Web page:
Private firms offering Covid tests to returning travellers have been criticised for failing to deliver tests and results on time. 

“Travellers should also be aware that there is still some financial risk involved in booking travel plans, depending on how you book and which company you choose,” said Mr Boland.

“In a summer when further disruption can be expected, travel companies must be honest about the risks holidaymakers may be taking on. Crucially, holidaymakers also need to do their research before booking, as choosing the right provider could be the difference between getting hundreds of pounds back or just getting the run-round.”

A further 15 deaths in the UK within 28 days of a positive test were reported on Friday, bringing the total to 127,598. There were 2,490 new cases.

More than 35 million first doses of a coronavirus vaccine have been given and more than 16.7 million second doses.

Which countries are on the green list for foreign holidays?

18 hours ago

Getty Images

From 17 May, people in England will be allowed to take holidays abroad in a small number of countries.

Portugal and Israel are among the permitted destinations on the government’s green list, which tourists will be able to visit without having to quarantine on their return.

What’s been announced?

Countries are in three categories – green, amber and red. Green countries have the fewest rules.

Their status depends partly on the number of Covid-19 cases in each country and the success of their vaccine rollout.

Scotland, Wales and Northern Ireland have not yet announced plans to restart foreign holidays.

Which countries are holidaymakers allowed to visit?The government advises that not all the green list destinations are currently open to UK tourists and it is travellers’ responsibility to check. For example, travel to mainland Portugal and the Azores is currently for essential purposes only. This could change, as in March the Portuguese government said it hoped to welcome UK tourists in May.The 12 countries and territories on the green list are:

What are the rules for visiting a green country?

Take a private Covid test in their holiday destination before returning home – this can be a lateral flow or PCR testFill in a passenger locator form online before leaving their destinationTake a private PCR test on or before day two of their arrival in EnglandThere will be no need to quarantine when back home, or take additional tests, unless the post-arrival test is positive.The cost of private PCR tests vary between suppliers, but the transport secretary said he hoped prices could come down to less than £50 per person. Tui Group is offering test packages for between £20 and £90.People should not be travelling to amber countries for leisure.Take a private Covid test before returning to EnglandFill in a passenger locator form online before heading homeSelf-isolate at home for 10 daysTake a private PCR test on or before day two of their arrival in England and again on day eightThey could end self-isolation early by taking an optional PCR test on day five, under the existing test to release scheme.You should not be travelling to red countries for leisure.Forty-three countries are now on the red list, including Turkey, India, Pakistan, Nepal, the Maldives, Brazil and South Africa.People can only enter the UK if they are a UK or Irish national (or UK resident).Take a private Covid test before returning to EnglandFill in a passenger locator form online before they head homeBook a 10-day hotel quarantine and testing package for each member of their group before departureTake a private PCR test on or before day two of their arrival in England and again on day eightCountries can be added to the red list at short notice. If a country’s status changes while you are visiting, you would have to follow the stricter rules on your return.What have other countries said about holidays?The European Commission has recommended allowing travel for anyone who has received the last dose of an EU-approved vaccine at least two weeks beforehand. Vaccines used in the UK would qualifyGreece’s tourism minister tweeted that tourism will reopen on 14 May, but with five security levelsPortugal and Cyprus hope to welcome UK tourists from mid MaySpain hopes to open up from JuneFrance says tourists with a French Covid-19 “health pass” (TousAntiCovid) will be allowed from 9 JuneHow can travellers prove they’ve been vaccinated?From 17 May, the main NHS app will include a feature allowing users to demonstrate they have had two vaccine doses.It’s hoped the app can be used as proof of vaccination when people holiday abroad. A letter can also be requested.The app is not the same as the NHS Covid-19 one – currently used for contact tracing.What are the vaccine passport plans for holidays? What about UK holidays?Getty ImagesHolidaying in England, Scotland and Wales is now possible, but there are still rules to follow. When, where and how can I go on holiday in the UK?What are the current international arrival rules?At the moment, people in England face a £5,000 fine for having a holiday abroad and must fill in a travel declaration form with a valid reason for their journey.You must take a Covid-19 test (in the three days before your departure). You must book and pay for two PCR tests for your UK quarantine, unless you are exempt and complete a passenger locator form.You must travel directly to your home/place you’re staying and not leave for 10 days.Only use public transport if you have no other option.Day one of quarantine is your first full 24-hour day in the UK. Rule-breaking fines are £10,000.Common Travel Area arrivals (Ireland, Channel Islands, Isle of Man) do not have to arrange tests, fill out the locator form or quarantine.There is separate advice for quarantining in:ScotlandWalesNorthern IrelandWhen would I need to quarantine in a hotel?Anyone allowed to enter England from a red list country (or who has passed through one in the previous 10 days) must quarantine for 10 full days in a managed facility, rather than a private address.You will need to agree to book and pay for a quarantine package in advance.10-day (11-night) rate for one adult in one room is £1,750Additional rate for one adult (or child over 11) is £650Children aged five to 11 are charged £325You can be fined £10,000 or jailed for not providing accurate details of countries you visited.Please upgrade your browser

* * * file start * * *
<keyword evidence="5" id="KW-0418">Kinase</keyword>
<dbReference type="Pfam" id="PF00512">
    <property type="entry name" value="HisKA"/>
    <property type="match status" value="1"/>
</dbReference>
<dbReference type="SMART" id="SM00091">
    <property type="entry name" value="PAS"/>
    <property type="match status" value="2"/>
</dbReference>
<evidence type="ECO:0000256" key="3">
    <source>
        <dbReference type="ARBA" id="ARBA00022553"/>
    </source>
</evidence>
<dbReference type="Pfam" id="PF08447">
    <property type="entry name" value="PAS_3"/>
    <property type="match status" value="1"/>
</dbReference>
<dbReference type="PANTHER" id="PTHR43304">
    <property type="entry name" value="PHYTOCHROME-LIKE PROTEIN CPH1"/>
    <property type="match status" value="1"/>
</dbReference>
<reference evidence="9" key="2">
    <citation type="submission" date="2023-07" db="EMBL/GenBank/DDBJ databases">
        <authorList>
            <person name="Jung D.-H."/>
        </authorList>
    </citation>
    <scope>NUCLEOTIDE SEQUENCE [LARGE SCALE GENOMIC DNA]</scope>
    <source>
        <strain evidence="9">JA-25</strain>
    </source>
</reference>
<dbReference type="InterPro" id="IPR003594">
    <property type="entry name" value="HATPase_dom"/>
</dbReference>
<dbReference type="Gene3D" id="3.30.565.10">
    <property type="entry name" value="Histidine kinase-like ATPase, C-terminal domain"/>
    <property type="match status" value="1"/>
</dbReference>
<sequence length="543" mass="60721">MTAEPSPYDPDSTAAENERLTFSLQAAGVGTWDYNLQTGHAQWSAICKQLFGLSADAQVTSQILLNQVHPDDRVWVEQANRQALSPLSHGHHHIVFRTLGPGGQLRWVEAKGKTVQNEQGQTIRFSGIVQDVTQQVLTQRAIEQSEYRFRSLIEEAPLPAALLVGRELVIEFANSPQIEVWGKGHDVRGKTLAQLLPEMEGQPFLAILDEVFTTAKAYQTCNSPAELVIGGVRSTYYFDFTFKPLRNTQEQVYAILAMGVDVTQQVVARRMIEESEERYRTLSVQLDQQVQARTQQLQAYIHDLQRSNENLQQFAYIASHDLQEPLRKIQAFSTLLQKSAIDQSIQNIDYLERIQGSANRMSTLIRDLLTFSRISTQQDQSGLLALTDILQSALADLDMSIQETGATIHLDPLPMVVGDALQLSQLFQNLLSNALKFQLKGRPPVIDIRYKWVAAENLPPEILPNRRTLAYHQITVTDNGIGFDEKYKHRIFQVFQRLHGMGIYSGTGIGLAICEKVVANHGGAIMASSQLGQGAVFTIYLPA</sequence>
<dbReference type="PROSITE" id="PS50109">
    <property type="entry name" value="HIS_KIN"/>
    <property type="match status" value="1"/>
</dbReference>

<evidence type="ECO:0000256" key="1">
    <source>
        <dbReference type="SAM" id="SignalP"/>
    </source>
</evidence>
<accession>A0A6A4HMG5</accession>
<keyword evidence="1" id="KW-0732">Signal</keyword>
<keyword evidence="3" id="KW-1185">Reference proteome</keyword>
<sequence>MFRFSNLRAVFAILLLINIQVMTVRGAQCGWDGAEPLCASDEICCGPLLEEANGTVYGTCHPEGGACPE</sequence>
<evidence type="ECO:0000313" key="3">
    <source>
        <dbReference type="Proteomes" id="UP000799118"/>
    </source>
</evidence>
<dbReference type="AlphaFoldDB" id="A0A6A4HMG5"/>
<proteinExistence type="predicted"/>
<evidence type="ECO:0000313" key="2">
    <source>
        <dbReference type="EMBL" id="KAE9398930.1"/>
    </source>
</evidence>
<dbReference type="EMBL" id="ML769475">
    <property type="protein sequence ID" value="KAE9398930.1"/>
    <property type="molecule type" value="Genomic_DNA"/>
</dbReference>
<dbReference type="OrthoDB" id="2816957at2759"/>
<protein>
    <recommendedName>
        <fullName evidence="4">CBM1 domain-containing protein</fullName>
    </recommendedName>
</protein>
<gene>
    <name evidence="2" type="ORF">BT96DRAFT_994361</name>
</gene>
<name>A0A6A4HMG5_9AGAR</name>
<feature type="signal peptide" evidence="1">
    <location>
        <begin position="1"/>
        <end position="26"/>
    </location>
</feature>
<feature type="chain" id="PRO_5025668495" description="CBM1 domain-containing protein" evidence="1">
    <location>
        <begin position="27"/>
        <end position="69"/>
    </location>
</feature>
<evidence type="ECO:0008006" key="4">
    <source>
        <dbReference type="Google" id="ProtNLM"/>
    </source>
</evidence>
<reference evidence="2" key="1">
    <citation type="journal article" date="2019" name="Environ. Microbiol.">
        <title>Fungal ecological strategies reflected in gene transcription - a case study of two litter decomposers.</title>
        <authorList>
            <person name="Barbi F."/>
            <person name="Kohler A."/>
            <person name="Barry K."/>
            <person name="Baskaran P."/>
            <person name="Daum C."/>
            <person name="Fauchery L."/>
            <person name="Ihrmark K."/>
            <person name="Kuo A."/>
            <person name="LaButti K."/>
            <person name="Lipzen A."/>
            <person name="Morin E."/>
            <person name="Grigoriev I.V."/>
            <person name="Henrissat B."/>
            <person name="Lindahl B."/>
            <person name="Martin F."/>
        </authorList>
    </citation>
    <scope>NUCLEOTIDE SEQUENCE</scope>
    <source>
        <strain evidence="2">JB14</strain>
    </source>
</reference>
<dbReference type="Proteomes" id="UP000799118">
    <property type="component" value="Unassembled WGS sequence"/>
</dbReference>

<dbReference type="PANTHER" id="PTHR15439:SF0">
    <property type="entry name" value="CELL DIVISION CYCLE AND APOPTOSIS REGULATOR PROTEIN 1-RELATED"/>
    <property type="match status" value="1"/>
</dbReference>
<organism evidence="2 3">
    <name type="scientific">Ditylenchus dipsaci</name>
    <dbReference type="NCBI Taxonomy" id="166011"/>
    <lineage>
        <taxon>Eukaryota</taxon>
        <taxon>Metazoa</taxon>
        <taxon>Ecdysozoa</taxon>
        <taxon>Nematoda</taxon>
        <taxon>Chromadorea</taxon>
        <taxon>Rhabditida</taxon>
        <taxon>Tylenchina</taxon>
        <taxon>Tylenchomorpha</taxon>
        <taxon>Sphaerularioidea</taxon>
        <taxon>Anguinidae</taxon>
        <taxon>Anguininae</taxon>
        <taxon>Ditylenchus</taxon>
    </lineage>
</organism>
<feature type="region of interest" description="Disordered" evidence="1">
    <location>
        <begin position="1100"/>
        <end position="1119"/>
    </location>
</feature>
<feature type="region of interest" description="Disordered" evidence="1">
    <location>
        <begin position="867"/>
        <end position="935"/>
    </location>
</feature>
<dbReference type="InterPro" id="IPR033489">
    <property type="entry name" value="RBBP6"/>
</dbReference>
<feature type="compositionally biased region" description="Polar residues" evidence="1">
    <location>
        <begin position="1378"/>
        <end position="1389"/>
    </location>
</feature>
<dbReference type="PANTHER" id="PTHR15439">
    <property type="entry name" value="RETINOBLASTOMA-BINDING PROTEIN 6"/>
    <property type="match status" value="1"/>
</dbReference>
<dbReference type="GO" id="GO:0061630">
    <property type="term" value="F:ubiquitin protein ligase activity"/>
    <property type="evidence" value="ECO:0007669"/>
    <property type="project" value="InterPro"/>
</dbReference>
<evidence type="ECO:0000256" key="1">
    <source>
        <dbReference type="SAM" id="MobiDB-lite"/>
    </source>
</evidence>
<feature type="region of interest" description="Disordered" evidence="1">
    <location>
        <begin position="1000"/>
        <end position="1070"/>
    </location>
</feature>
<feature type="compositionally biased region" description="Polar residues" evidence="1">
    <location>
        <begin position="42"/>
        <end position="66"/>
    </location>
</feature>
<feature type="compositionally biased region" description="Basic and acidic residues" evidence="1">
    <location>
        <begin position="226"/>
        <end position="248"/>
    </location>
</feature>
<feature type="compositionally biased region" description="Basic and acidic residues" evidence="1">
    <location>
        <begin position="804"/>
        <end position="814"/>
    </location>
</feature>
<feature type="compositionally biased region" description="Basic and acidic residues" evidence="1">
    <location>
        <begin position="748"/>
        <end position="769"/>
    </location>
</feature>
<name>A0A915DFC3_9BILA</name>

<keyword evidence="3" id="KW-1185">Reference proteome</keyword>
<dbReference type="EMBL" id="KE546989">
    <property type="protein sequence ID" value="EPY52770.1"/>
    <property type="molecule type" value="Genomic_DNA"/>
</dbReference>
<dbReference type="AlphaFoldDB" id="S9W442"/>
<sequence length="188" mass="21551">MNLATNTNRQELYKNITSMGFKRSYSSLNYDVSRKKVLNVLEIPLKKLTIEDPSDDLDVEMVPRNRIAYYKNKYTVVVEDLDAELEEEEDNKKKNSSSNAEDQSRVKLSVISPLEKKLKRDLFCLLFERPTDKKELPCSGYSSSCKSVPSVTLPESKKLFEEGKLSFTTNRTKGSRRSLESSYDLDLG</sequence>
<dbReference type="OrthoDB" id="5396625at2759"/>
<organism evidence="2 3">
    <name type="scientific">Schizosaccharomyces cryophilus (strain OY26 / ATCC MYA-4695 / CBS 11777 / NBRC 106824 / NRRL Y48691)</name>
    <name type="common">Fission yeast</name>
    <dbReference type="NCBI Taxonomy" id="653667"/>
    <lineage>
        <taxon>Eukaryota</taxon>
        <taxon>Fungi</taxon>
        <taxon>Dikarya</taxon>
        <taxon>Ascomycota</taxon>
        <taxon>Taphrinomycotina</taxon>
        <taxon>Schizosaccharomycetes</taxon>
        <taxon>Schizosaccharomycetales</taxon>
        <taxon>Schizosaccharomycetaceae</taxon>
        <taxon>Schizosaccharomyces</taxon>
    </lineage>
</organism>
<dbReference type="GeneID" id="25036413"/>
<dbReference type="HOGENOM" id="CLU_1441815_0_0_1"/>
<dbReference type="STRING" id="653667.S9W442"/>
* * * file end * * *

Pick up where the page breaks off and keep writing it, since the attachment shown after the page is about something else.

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#AceHealthDesk report ………Published: May.08: 2021: